BELLE CHASSE, LA – Hurricane Isaac’s winds, rain and flooding were a big test for the new Plaquemines Parish Government Administrative Headquarters. The building, purchased shortly after Hurricane Katrina in 2005, was refitted with exterior storm panels beginning in 2010.
The protective measures were funded with a grant from the Federal Emergency Management Agency’s Hazard Mitigation Grant Program (HMGP). HMGP pays 75 percent on approved projects that will prevent or reduce damage from storms and other natural disaster made available for both public and private projects. Isaac would determine if the measures were effective and if the move to the new headquarters was a good choice.
“We found the storm panels performed as expected. Winds were clocked here in Belle Chasse at 120 mph, and no damage to the areas of the building protected by the storm panels was reported,” said Benny Puckett, parish grant administrator.
Like along much of the Gulf Coast, Katrina caused heavy damage in Plaquemines Parish. The low-lying parish straddles the Mississippi River from suburban New Orleans and juts perilously out into the Gulf of Mexico at the end of the river’s fan-shaped delta. The area is both strategically important for shipping and uniquely vulnerable to hurricanes.
Katrina’s winds and storm surge claimed a number of residential and commercial properties in the area, including the buildings throughout Plaquemines that housed different parish operations and offices. As the parish regrouped, the decision was made to purchase the 35-year-old Popich Building several miles away on the West Bank and centralize most of the departments at the site.
The building’s first floor is an open parking area with two floors above it that have 22,586 square feet of usable space. The building sits on natural high ground close to the Mississippi River.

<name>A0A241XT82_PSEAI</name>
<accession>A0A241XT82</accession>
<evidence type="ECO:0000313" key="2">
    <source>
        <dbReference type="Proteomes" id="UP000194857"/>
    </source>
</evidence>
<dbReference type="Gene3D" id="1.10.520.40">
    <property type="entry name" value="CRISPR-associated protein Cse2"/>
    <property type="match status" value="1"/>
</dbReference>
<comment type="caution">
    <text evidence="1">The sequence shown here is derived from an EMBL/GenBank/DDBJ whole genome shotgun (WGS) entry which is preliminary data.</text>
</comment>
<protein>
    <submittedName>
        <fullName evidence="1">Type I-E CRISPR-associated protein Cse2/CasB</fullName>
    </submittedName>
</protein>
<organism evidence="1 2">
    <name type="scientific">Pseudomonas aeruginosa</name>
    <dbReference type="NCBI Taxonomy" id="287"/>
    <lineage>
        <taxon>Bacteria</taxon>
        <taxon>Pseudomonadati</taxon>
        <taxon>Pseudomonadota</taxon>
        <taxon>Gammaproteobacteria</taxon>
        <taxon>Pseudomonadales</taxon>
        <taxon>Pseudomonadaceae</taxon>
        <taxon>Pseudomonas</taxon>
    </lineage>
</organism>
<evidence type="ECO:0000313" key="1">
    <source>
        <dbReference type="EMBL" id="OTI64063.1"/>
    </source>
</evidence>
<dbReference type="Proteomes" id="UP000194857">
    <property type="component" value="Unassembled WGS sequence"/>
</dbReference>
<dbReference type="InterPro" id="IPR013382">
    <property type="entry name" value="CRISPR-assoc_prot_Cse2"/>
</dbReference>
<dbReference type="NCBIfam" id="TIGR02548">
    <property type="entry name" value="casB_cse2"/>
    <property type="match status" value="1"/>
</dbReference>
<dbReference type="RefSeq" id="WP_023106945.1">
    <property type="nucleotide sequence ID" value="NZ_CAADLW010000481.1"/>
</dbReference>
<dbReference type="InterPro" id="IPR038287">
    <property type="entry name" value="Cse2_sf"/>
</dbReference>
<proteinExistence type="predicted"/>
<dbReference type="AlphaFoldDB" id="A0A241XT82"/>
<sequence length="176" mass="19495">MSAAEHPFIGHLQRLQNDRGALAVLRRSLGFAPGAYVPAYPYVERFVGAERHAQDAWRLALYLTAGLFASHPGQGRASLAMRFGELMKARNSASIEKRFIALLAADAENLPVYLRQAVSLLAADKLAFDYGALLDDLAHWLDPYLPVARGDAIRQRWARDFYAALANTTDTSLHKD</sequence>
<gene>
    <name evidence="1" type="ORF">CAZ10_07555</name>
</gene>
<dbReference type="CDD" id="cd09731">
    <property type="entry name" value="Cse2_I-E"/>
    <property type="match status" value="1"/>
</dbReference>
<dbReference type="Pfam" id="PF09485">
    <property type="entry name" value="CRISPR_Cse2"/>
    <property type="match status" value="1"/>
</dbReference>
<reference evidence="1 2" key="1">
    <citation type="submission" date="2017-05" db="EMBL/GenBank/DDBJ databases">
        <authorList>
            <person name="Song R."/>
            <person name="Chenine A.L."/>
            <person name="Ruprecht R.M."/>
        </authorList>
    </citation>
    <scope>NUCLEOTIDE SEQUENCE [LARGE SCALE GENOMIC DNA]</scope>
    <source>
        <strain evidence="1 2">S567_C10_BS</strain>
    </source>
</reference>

The building’s entire exterior is glass. Inside it houses an Emergency Operations Center that provides 911 services and houses the Office of Emergency Preparedness. The office of the parish president is also located at the site. The building’s estimated replacement value is nearly $3 million with its contents, including emergency communications equipment.
To protect everything, the parish used the HMGP funds to install more than 10,000 linear feet of polycarbonate plastic storm panels on the building’s exterior. The panels provide protection against winds up to 140 mph, are debris resistant and comply with the 2003 International Building Code. They are delicate enough to transmit light, while possessing enough durability to withstand hurricane-blown debris.
Isaac proved the mitigation measures worked.
“As a matter of fact, the project works so well that plans are in motion to harden 30 additional parish buildings,” added Hilda Lott, Puckett’s assistant. “I have received calls from other parishes inquiring about the performance outcome of our project.”